Europe

Latvia calls on Ireland to tackle sham marriages

Bridge with locks, Riga
Image caption Each of the hundreds of locks symbolises a happy marriage

Every year hundreds of Latvian women, desperate to escape poverty, take part in sham marriages in the Irish Republic with Asian men seeking EU residency rights.

Now the Latvian government is calling on the Irish authorities to clamp down on the scam.

Next to Riga's Old Town, there is a picturesque bridge covered in hundreds of locks.

The locks are engraved with hearts and the names of newlyweds, who come here to throw away the key in the river below for good luck.

Human traffickers

For Anna, 19, whom we have arranged to meet on the bridge, these locks bring back memories of a more dangerous type of wedding.

Anna is not her real name as she fears retribution from human traffickers.

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Media captionJournalist Aleksandra Jolkina describes going undercover to investigate the scandal

A year ago, she and her mother were both trying to survive on around 300 euros a month.

A friend suggested contacts in the Irish Republic who could help find a job. And the friend gave Anna a plane ticket.

When she arrived, however, the work was not what she expected.

"Two Pakistani men met me and took me to a house where I saw a man I was told I was to marry. I was scared," she said.

She was kept locked up in a room for two days before she managed to escape by emailing a Latvian journalist who called the police.

Anna was lucky. Latvian police say other women who refuse to go through with a sham marriage have been physically or sexually abused.

Other women, stranded and penniless, feel they have no choice but to go through with the wedding.

Social networking

Many of the women are recruited online on Latvian social networking sites, often through what look like job ads.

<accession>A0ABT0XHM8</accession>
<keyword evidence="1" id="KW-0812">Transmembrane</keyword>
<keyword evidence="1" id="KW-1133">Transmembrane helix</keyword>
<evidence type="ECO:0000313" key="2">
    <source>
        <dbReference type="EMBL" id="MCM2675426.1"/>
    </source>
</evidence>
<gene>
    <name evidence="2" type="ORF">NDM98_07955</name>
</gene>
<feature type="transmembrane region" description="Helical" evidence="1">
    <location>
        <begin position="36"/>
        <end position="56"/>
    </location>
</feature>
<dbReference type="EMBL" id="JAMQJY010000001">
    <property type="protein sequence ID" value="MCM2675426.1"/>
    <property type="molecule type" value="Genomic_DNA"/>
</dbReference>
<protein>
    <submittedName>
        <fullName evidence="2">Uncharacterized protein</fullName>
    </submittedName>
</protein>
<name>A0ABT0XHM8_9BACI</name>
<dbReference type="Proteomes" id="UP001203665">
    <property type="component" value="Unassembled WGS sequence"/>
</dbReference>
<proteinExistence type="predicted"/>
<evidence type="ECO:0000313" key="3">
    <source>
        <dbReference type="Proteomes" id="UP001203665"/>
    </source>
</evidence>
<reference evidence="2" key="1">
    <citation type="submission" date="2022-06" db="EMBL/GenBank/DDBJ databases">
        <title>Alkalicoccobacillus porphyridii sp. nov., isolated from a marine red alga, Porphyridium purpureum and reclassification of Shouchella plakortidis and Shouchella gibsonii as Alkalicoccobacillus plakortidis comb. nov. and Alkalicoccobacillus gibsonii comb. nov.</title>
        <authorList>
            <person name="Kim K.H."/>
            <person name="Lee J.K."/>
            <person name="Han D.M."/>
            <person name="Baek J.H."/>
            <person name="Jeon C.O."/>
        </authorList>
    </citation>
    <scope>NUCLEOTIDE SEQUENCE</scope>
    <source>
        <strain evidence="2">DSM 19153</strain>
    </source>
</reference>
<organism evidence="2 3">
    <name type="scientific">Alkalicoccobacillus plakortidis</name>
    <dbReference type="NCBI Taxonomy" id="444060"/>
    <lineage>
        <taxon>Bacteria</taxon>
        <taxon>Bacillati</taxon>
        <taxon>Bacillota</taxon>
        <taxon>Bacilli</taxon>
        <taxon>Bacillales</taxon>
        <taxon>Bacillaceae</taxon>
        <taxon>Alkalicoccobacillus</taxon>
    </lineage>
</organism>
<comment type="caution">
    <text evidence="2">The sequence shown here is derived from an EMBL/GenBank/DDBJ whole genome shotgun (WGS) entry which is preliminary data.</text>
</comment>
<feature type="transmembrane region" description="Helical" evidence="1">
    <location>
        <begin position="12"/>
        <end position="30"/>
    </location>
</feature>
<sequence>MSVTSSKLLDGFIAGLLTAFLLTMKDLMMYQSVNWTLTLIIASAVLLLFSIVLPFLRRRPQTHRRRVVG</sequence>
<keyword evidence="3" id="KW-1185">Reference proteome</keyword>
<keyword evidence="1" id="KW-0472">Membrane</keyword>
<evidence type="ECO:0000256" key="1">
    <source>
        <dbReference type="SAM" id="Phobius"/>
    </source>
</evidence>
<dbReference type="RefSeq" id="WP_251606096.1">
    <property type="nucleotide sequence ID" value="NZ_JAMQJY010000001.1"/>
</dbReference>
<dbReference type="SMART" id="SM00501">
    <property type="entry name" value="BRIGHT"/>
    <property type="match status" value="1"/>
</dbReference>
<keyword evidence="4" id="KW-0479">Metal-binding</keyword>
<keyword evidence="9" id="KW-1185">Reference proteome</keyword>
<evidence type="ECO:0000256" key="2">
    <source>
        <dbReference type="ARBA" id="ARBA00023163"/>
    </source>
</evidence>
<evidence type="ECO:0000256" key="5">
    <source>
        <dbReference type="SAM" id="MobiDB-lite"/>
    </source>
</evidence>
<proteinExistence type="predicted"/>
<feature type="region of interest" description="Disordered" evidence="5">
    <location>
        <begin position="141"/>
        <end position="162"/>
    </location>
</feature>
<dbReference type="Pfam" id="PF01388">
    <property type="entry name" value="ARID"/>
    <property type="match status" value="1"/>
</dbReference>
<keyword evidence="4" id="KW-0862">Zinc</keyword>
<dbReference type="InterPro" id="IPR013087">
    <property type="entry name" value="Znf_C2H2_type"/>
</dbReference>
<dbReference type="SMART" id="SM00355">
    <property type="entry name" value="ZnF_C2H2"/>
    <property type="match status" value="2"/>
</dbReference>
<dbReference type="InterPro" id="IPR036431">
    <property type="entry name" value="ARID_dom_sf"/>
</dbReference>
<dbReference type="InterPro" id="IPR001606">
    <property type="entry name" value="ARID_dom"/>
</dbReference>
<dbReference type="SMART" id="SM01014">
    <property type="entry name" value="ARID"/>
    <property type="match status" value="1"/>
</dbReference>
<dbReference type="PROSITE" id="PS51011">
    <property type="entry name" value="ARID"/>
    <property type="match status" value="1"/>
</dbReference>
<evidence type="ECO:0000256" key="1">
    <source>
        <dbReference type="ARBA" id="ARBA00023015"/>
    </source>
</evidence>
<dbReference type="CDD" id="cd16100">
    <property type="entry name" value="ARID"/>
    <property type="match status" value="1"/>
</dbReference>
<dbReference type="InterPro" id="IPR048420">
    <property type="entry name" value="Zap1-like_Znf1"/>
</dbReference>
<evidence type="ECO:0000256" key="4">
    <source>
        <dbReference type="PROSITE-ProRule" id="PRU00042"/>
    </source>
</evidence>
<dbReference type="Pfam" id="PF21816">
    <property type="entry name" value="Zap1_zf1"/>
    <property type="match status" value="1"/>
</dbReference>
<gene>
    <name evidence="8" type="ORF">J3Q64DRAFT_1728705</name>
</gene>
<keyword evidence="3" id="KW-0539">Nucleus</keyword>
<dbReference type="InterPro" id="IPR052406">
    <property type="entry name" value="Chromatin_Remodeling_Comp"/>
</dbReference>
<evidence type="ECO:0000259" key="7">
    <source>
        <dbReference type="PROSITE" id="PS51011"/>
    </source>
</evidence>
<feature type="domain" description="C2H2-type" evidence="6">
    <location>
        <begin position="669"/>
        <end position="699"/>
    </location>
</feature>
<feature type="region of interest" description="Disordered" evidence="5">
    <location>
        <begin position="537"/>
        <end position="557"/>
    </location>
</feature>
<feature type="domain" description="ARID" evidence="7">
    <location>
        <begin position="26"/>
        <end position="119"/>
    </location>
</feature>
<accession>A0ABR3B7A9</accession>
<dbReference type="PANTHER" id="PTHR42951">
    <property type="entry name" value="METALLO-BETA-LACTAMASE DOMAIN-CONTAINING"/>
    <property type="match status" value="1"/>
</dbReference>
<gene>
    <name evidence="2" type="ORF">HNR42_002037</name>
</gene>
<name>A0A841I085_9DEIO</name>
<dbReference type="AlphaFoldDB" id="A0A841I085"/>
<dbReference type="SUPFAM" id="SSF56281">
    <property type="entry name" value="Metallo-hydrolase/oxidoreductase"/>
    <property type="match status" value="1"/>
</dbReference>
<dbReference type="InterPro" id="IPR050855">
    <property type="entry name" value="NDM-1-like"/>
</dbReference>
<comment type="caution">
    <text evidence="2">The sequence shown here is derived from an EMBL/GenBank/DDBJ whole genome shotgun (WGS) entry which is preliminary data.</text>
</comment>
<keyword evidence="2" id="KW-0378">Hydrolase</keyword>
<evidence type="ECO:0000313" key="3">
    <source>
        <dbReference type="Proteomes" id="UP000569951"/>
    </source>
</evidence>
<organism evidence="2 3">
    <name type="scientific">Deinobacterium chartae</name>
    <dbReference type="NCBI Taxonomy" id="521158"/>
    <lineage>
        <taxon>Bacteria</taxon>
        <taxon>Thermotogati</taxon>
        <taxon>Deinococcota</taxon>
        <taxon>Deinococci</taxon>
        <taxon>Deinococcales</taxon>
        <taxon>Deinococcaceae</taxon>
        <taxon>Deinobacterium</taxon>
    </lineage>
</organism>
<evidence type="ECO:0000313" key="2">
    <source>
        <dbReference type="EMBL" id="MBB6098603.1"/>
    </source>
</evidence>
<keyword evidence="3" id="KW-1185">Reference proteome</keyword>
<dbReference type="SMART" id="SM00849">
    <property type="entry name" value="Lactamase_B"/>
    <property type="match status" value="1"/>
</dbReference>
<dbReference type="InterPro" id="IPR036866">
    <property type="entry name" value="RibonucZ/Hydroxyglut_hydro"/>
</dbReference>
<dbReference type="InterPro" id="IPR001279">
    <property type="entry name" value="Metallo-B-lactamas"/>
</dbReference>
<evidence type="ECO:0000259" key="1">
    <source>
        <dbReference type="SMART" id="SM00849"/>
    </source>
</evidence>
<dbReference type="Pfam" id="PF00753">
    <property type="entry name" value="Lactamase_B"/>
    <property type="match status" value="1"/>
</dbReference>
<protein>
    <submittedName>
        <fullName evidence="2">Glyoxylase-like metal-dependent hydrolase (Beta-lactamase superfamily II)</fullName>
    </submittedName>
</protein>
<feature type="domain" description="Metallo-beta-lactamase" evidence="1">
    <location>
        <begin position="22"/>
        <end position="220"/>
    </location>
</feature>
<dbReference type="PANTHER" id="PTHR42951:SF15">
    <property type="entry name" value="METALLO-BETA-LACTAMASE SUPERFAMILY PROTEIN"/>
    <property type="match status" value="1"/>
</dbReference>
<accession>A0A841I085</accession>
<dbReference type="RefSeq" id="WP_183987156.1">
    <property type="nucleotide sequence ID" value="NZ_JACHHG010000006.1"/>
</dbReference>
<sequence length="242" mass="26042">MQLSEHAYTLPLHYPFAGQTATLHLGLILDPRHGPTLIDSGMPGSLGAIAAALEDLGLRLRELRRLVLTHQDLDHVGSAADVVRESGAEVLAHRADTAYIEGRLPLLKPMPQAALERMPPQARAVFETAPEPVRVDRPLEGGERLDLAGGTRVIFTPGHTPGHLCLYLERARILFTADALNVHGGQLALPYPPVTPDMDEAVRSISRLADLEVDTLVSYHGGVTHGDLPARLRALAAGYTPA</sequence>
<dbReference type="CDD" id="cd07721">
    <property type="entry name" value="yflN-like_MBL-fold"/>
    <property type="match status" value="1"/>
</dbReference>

Image caption Police say up to 400 Latvian women took part in sham marriages in Ireland in 2009

But usually the only details given are that young women under 30 are needed, and that free accommodation is provided in Ireland for six months - exactly the amount of time it takes to register a new marriage.

Some women only find out about the sham marriage when they arrive in Ireland.

The marriages are conducted there because it is not illegal in the Irish Republic to marry in return for money.

According to Latvia's Ministry for Foreign Affairs, this anomaly is a throwback to a centuries-old Irish tradition of the bride's wedding dowry.

Fake ads

Latvian journalist Aleksandra Jolkina, who's writing a book on the issue, actively went looking for a sham marriage.

She posted fake ads online, saying she was looking for a job abroad.

Within hours she received proposals of marriage in the Irish Republic: all from men from the Indian subcontinent, offering to pay her up to 2,000 euros.

"After I said 'yes I agree', I was provided with tickets to Dublin in a couple of days," she explained.

"They said it's a unique opportunity... and that it's a possibility to earn money and to get a job in Ireland."

But the women do not always realise the dangers of abuse.

And when they come back to Latvia, obtaining a divorce can be difficult.

Psychological damage

To warn young women of the risks, Latvian charity Shelter Safe House is now launching a nationwide campaign.

Image caption The charity Shelter Safe House says that some women are betrayed by their own friends or family

According to the charity's director, Sandra Zalcmane, potential brides are recruited not only online but also sometimes by friends or family, so the psychological damage can be long-lasting.

"Usually if someone has been betrayed in this way by those close to them, they find it hard to trust anyone ever again," she said.

Latvian police estimate that last year up to 400 Latvian women took part in sham marriages with Asian men in Ireland.

Even if the marriages are found to be fake, Irish law does not recognise them as victims of human trafficking because the women travelled voluntarily.

This means that the men involved cannot be prosecuted unless other criminal acts are committed.

Latvian police say they are frustrated and want the Irish authorities to check if all marriages with non-EU citizens are genuine. They are also calling for sham marriages to be outlawed.

But according to Irish police spokesman Sergeant Jim Molloy, all suspected cases of marriage in return for EU residency rights are fully investigated.

False imprisonment

Over the past few months, Irish police have intervened in almost 100 such incidents.

The most recent was on October 25th, when police rescued two Latvian women, aged 19 and 25, from a house in Dublin.

Two men are now facing charges of false imprisonment.

Anna, meanwhile, is now studying back in Latvia.

"I want to study and get a good job, so I think it's still possible to make a success of my life."

But with unemployment rates in Latvia among the highest in Europe, other young women are still being lured into fake marriages by the promise of a better life elsewhere.

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